Premier lauds Cabinet after resignation
By Ann Yu ,The China PostTAIPEI, Taiwan -- Premier Sean Chen officially resigned yesterday, citing words by Theodore Roosevelt to encourage those who are still working in the Cabinet.
February 8, 2013, 12:01 am TWN
Chen said he stepped down from his post due to his declining health.
According to spokesperson Cheng Li-wen (鄭麗文), Chen recalled last May when he quoted to President Ma Ying-jeou words from Theodore Roosevelt's “Man in the Arena” speech. “The credit belongs to the man who is actually in the arena,” Chen said. “He may be covered in blood, sweat and dust but his efforts are what matter, not the critics or those surrounding him.”
Chen added that this did not mean Ma would not need to take other opinions into account, but that he would need to focus attention on where his direction is and have a clear idea of what he believes in.
If the results are good then that's good, but if there are, in fact, no good results, his efforts in the arena should still be recognized, Chen said.
With his resignation, Chen said that some people would leave their posts while others would stay. He encouraged the team to strive for the best, directing all to continue giving support to the next premier, Jiang Yi-huah (江宜樺).
Chen also reminded the Cabinet team that although he has resigned, Jiang's official swearing-in is slated for Feb. 18. Before that, he said, every administration worker should continue their daily operations. According to the Cabinet's itinerary, Chen will be inspecting the Taipei Police Department and some transportation bureaus today.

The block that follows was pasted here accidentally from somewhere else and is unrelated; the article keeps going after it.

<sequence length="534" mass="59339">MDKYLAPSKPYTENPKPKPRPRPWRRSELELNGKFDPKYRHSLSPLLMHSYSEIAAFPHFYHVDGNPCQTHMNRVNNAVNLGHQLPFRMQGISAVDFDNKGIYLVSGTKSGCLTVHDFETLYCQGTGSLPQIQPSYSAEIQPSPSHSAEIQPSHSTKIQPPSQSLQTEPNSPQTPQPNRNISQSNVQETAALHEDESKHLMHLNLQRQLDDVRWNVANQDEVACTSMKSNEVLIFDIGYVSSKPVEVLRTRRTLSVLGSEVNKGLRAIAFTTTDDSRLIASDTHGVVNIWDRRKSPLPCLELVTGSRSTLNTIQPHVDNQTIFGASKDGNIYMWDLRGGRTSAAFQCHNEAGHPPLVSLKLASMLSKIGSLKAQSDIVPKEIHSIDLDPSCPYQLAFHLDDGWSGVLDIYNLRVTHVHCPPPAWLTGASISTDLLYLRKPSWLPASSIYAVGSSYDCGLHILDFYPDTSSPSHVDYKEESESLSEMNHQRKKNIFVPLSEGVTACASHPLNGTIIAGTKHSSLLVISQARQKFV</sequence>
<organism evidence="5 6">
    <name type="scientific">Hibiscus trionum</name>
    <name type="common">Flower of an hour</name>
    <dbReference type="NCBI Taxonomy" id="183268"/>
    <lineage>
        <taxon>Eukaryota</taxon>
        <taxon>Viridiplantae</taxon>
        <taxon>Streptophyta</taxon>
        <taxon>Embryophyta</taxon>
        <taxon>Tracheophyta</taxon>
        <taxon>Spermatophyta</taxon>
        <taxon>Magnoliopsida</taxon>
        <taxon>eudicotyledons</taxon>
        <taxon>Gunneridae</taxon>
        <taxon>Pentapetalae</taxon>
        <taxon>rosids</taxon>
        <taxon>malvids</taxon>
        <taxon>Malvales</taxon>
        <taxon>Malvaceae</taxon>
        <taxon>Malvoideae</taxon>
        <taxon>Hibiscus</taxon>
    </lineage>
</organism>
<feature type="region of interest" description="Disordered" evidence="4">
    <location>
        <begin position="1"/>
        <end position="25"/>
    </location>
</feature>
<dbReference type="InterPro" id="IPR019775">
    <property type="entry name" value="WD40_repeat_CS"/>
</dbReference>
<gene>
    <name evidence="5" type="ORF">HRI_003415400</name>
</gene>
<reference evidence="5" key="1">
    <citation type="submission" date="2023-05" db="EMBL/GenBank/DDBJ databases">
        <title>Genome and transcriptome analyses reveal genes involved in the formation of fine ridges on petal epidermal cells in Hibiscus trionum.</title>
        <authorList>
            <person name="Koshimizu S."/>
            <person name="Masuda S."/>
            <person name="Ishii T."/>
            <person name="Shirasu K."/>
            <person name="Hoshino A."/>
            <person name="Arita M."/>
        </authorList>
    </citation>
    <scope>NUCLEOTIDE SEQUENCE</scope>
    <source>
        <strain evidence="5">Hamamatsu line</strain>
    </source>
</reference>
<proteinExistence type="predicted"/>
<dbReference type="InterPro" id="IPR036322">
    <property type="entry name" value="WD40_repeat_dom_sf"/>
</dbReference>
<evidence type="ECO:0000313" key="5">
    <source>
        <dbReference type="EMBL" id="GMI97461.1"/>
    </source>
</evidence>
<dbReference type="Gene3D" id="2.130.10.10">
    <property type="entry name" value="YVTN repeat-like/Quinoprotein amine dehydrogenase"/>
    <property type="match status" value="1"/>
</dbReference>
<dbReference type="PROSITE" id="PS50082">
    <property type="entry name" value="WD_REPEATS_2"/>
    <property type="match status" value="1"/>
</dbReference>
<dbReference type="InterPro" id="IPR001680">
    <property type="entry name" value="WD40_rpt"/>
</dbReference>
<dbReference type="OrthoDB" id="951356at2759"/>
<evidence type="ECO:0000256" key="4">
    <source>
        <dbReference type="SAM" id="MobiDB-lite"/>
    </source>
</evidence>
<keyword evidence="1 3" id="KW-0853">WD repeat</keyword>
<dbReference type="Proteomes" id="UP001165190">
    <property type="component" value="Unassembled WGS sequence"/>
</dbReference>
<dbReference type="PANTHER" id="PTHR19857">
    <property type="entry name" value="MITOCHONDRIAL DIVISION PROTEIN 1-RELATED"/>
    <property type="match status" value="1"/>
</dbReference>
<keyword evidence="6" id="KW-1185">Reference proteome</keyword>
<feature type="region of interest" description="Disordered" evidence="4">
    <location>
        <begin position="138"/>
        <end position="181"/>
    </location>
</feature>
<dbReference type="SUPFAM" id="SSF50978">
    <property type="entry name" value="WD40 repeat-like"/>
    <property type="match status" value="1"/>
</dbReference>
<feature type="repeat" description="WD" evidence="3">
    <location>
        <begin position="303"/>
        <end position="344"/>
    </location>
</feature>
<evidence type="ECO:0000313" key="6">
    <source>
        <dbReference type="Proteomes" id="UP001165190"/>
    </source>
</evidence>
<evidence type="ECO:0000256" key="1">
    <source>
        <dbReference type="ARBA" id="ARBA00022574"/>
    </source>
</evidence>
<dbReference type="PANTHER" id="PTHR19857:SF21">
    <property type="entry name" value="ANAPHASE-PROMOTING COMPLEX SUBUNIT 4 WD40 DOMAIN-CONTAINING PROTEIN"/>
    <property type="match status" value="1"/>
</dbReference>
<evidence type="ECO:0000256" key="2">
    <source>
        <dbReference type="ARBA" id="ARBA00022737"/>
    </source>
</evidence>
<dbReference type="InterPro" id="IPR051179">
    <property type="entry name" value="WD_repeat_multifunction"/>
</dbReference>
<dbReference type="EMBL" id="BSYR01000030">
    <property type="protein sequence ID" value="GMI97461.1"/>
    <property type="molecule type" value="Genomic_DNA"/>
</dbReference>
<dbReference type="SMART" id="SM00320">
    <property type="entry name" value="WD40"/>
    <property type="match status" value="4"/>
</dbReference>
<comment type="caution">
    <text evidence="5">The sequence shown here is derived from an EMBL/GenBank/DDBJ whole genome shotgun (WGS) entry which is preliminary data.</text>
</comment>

He informed the Transportation Ministry to stay especially alert during the holidays as traffic control would be a critical issue. “Minister Mao (毛治國) is a great minister. The Cabinet team should strive to reach the Transportation Ministry's goals of smooth holiday traffic and having none left behind in airports or train stations,” Chen said.
Chen also lauded the Council of Agriculture for keeping commodity prices stable throughout the year, encouraging them to keep up the good work.
Chen thanked those who worked side-by-side with him, finally reminding them to keep a close watch of their health conditions. In response to reporters' questions over what he wanted to do after his resignation, Chen answered that life is similar to a cassette player that has rewind, fast forward, pause and play buttons. “I'd like to press pause for now,” he said.